Trump Threatens 'Major Motion' Based On Fourth Amendment In FBI Mar-A-Lago Search

Trump claims his rights have been "violated in a level rarely seen before in our country."
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Former President Donald Trump on Friday threatened a “major motion” involving the Fourth Amendment over the FBI search of his Mar-a-Lago home.

He offered no details, though he appeared to be referring to a court action. The Fourth Amendment provides protection from unreasonable search and seizure.

A federal judge approved a warrant for the FBI to search Trump’s Mar-a-Lago social club and residence based on information provided by the Department of Justice.

FBI agents collected about 20 boxes of material from Mar-a-Lago, including 11 sets of classified information, reportedly containing some top secret documents. All material, whether classified or not, was supposed to have been turned over to the National Archives when Trump left office.

“A major motion pertaining to the Fourth Amendment will soon be filed concerning the illegal Break-in of my home, Mar-a-Lago, right before the ever important Mid-Term elections,” Trump wrote in a post on his social media platform, Truth Social.

“My rights, together with the rights of all Americans, have been violated in a level rarely seen before in our County,” he added.

“The greatest Witch Hunt in USA history has been going on for six years, with no consequences to the scammers.”

Trump was apparently referring to investigations that have involved him or his campaigns, including two House impeachments and a special prosecutor probe into reported Kremlin interference in the 2016 election.

Screen Shot/Truth Social/Donald Trump

Several legal experts scoffed at the possibility of any successful “major motion” by Trump based on the Fourth Amendment.

Former U.S. Attorney Harry Litman speculated in a Twitter post that Trump was likely referring to a motion to suppress evidence, which people do after — not before — charges are filed. “And he’ll surely lose,” Litman wrote.

University of Texas law professor Steve Vladeck noted that it’s currently “virtually impossible to sue federal law enforcement officers for even egregious violations of the Fourth Amendment,” much less in Trump’s case.

University of California, Berkeley, law professor Orin Kerr quipped that he’s “hearing if Trump files a major motion, DOJ is planning a super mega opposition to the motion.”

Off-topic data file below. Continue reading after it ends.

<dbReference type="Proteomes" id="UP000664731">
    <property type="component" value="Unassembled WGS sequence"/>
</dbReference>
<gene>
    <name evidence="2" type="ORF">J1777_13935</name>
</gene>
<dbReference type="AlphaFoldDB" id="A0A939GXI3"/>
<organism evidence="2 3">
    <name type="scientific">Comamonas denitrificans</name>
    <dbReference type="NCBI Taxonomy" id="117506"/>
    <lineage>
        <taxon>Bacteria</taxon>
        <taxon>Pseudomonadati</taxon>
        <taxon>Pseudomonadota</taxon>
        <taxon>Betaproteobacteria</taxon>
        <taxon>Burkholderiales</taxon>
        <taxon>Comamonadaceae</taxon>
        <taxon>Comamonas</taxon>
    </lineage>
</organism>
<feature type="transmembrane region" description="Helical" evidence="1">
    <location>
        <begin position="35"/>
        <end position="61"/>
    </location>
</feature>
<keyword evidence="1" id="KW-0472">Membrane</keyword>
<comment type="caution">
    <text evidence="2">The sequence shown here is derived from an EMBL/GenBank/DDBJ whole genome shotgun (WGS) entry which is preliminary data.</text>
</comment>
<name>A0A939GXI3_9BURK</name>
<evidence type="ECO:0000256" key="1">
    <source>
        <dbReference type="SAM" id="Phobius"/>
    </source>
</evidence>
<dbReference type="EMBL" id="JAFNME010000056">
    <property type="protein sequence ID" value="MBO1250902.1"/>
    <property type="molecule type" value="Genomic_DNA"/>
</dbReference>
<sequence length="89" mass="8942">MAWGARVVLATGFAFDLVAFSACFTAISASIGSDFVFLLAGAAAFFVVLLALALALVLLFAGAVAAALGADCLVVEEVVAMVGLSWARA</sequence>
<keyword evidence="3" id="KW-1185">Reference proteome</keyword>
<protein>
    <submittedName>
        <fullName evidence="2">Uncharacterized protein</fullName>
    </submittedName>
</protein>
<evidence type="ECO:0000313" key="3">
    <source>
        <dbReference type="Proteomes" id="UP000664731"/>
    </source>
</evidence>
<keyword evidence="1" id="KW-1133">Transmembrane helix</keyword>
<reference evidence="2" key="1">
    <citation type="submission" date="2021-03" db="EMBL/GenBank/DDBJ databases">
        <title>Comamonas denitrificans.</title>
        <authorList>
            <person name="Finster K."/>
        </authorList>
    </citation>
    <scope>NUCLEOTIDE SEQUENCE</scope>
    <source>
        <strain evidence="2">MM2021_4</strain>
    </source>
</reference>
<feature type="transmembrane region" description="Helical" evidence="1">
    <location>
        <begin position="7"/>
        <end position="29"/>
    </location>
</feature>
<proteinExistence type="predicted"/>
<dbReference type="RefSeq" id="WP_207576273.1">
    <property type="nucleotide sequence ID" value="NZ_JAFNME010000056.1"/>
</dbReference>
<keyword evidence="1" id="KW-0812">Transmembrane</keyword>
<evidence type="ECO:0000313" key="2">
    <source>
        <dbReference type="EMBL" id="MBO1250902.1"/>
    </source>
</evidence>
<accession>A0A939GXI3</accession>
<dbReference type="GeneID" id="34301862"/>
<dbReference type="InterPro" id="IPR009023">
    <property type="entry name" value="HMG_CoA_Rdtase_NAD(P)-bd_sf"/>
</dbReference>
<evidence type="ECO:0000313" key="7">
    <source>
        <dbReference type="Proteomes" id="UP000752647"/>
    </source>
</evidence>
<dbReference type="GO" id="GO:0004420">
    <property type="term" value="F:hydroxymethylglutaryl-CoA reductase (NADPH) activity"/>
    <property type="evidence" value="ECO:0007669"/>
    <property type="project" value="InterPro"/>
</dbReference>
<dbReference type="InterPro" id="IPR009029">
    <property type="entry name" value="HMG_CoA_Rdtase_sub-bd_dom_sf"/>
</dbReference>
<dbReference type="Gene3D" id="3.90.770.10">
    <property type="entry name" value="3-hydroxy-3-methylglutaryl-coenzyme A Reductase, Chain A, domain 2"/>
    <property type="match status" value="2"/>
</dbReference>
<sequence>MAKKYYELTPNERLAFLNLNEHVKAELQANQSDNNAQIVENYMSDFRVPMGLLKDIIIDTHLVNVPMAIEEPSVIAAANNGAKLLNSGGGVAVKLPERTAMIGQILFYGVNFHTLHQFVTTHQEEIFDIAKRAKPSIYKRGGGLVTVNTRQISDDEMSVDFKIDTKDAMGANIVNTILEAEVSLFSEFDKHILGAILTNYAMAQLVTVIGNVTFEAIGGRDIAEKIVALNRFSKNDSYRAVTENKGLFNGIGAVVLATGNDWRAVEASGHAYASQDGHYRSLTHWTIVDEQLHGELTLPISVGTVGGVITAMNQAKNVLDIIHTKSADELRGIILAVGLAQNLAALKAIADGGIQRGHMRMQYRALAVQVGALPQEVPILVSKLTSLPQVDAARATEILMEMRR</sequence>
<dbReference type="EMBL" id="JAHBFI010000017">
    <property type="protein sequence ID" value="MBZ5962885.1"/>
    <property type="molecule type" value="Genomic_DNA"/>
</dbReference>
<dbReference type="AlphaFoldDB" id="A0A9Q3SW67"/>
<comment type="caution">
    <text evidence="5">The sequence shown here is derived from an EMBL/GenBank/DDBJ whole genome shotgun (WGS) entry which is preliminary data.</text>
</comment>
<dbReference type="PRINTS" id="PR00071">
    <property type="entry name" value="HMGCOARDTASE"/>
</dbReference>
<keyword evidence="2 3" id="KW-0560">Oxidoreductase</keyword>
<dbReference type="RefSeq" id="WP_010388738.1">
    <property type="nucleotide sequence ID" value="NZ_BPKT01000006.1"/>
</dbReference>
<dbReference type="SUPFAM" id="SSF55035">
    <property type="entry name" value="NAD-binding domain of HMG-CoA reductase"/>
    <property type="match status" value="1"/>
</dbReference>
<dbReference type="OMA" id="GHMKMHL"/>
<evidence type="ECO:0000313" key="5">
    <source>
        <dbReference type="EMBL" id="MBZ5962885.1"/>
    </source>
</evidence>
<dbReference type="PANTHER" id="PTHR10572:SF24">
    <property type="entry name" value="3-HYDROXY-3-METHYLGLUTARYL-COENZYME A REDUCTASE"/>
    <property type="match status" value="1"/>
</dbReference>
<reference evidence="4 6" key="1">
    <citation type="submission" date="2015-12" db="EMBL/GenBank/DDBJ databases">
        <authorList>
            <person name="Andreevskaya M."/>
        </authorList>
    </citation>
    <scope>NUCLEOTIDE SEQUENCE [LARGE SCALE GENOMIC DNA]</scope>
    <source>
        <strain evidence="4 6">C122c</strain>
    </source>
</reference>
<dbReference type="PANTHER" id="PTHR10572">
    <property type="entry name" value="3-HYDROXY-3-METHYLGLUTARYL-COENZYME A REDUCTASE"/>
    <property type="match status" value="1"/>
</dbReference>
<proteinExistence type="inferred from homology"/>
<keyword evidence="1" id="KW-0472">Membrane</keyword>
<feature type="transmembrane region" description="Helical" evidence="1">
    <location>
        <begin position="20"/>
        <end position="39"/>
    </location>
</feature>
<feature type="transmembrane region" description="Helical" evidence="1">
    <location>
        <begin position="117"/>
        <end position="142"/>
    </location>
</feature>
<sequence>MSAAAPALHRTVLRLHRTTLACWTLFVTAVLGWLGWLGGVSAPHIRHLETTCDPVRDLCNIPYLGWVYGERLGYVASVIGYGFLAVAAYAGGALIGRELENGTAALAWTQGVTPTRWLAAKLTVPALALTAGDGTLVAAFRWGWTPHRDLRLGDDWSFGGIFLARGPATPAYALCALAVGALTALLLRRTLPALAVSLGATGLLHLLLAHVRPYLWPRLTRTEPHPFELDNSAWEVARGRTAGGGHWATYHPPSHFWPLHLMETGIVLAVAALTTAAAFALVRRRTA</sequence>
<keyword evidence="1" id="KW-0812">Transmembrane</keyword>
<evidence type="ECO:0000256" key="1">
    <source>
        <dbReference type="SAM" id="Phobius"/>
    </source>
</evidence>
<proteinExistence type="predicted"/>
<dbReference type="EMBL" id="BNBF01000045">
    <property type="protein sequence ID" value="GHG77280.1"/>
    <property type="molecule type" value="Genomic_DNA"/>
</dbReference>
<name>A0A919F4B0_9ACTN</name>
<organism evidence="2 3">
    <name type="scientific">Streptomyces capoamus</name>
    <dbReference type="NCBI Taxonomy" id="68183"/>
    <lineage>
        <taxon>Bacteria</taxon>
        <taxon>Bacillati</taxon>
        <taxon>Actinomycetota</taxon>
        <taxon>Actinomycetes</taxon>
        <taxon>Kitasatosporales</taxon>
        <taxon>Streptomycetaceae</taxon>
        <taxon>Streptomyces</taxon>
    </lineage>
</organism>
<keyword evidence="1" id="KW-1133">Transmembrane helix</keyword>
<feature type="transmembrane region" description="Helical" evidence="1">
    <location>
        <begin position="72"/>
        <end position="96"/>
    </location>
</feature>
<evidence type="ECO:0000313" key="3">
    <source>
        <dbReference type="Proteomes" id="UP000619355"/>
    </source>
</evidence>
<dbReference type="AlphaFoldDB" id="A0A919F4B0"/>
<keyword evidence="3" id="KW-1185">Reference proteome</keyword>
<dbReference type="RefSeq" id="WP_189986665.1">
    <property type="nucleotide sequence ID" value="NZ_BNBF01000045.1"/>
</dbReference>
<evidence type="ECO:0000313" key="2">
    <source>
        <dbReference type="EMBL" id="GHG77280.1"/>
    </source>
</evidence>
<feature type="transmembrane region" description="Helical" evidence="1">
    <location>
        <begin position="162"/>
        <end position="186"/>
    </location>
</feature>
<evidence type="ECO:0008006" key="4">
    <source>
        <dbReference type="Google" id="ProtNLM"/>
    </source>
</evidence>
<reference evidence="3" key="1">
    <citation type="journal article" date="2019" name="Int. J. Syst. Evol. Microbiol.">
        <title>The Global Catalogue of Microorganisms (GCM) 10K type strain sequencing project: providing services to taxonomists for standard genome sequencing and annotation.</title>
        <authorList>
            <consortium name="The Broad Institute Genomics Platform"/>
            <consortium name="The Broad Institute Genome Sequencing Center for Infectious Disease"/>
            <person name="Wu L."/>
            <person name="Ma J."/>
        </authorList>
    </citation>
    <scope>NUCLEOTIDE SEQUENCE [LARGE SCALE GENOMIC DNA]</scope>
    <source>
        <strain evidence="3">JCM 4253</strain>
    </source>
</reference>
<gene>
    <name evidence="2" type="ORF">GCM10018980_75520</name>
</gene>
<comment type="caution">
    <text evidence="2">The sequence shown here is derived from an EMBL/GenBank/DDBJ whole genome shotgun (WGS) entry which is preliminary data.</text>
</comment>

Lawyer George Conway suggested that Trump would be better off sticking to the “Fifth.”

The Mar-a-Lago search warrant has already been publicly released, and it revealed Trump is being investigation for possible violation of the Espionage Act, obstruction, and destruction or removal of documents.

On Thursday, Federal Magistrate Judge Bruce Reinhart ordered the Justice Department to submit a redacted version of the affidavit that was used to justify the warrant by next week. Reinhart would then decide if he is satisfied with the redactions or whether he would make his own.

The Department of Justice has argued for keeping the affidavit sealed so that targets of its investigation aren’t tipped off about the direction of the probe and can’t destroy possible evidence. The affidavit also includes “highly sensitive information about witnesses,” prosecutors argued.

Prosecutors also expressed concern that identifying FBI agents or witnesses could put those people’s lives in danger amid Trump’s inflammatory rhetoric and his supporters’ threats of violence.

Trump and his lawyers have called for the affidavit to be released. Conservative attorney George Conway and other Trump critics believe that’s because the former president wants to know the identity of the witness or witnesses who reportedly revealed information about the documents at Mar-a-Lago to officials, which triggered the search.

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